You might need an up-to-date version of the glext.h header that is available in OpenGL extensions registry. You might also need an extension loader library like GLEW (or you can write your own ones), as every entry point that is beyond OpenGL 1.1 is usually acquired through xxxGetProcAddress (at least if you work on Windows).


If yes then how come that with the new ones I can still use glBegin, while its said that in 3.1 those were all removed?
Once again, nothing has been removed.
OpenGL 3.0 deprecated glBegin and fixed function stuff.
OpenGL 3.1 removed them, but actually reintroduced it through the ARB_compatibility extension (which all vendors support as far as I can say).
OpenGL 3.2 introduced two separate profiles: core (which does have glBegin and fixed funciton removed) and compatibility. But in compatibility profile you have everything and a compatibility profile is the default you get.

Vendors can decide that from OpenGL 3.2 if they only want to support core profile only (that's what Apple did and what should have been to proper way to do it), but most drivers do support the compatibility profile, thus you can use all that old non-sense glBegin stuff and fixed function even in OpenGL 4.3 (unfortunately).


Are any of the GL libraries statically linked or will the program look for the installed ones on the machine Im running it on?
I've never seen a single platform where OpenGL was statically linked. It is at least usually a dynamic library (DLL on Windows, SO on Linux). But why does that matter for you at all? Nothing changes regarding that from OpenGL 1.x to 4.x.

tonyo_au
01-13-2013, 04:16 PM
Vendors can decide that from OpenGL 3.2 if they only want to support core profile only (that's what Apple did and what should have been to proper way to do it), but most drivers do support the compatibility profile, thus you can use all that old non-sense glBegin stuff and fixed function even in OpenGL 4.3 (unfortunately).

Clearly you have not supported production code:sorrow:

aqnuep
01-13-2013, 09:04 PM
Clearly you have not supported production code:sorrow:
Believe me, I did (even if not OpenGL code), and actually that's one more reason for saying that, as once production code reaches its level when it is not maintainable properly anymore, there is need for a clean cut.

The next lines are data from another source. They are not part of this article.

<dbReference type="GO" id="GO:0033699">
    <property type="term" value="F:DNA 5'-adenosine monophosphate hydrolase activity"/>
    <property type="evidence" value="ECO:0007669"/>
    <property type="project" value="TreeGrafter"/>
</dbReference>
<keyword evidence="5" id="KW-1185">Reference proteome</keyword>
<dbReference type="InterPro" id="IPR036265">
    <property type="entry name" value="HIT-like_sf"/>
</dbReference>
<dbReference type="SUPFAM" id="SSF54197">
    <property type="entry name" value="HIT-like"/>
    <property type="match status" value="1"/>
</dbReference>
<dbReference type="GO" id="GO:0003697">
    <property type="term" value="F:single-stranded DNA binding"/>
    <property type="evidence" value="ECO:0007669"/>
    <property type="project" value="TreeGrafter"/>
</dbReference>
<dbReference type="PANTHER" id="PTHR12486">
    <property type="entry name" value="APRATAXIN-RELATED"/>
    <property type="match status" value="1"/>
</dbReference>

Also, I don't really understand why it would be necessary to have e.g. transform feedback or image load/store when using immediate mode. You'd probably better of doing the whole thing on the CPU instead, as with immediate mode you'll never really use your GPU effectively enough to even justify installing one.

What I'm saying is that GL 3.x+ features will only ever really benefit only people who use VBOs and shaders anyways.

Aliii
01-13-2013, 11:24 PM
Thanks a lot! Its clear now.
I think the immediate stuff is not a bad thing. Many people start to learn opengl cause its relatively easy, it gives you results fast. At least they dont end up with DirectX:)

Alfonse Reinheart
01-14-2013, 12:13 AM
Is the Dark Side stronger?

No! No. Quicker. Easier, more seductive.

You can learn fast, or you can learn right. Which is more important, I'll leave to you to decide.

tonyo_au
01-14-2013, 04:45 AM
What I'm saying is that GL 3.x+ features will only ever really benefit only people who use VBOs and shaders anyways.
Fortunately I have convinced my current benefactors of this and I have spent the last couple of years completely redeveloping a system that is currently all immediate mode and other ods and ends and more that 15 years old.:whistle:. My previous benefactors were not so wise:disgust:

aqnuep
01-14-2013, 07:22 AM
Fortunately I have convinced my current benefactors of this and I have spent the last couple of years completely redeveloping a system that is currently all immediate mode and other ods and ends and more that 15 years old.:whistle:. My previous benefactors were not so wise:disgust:
So at the end, you do agree with me :)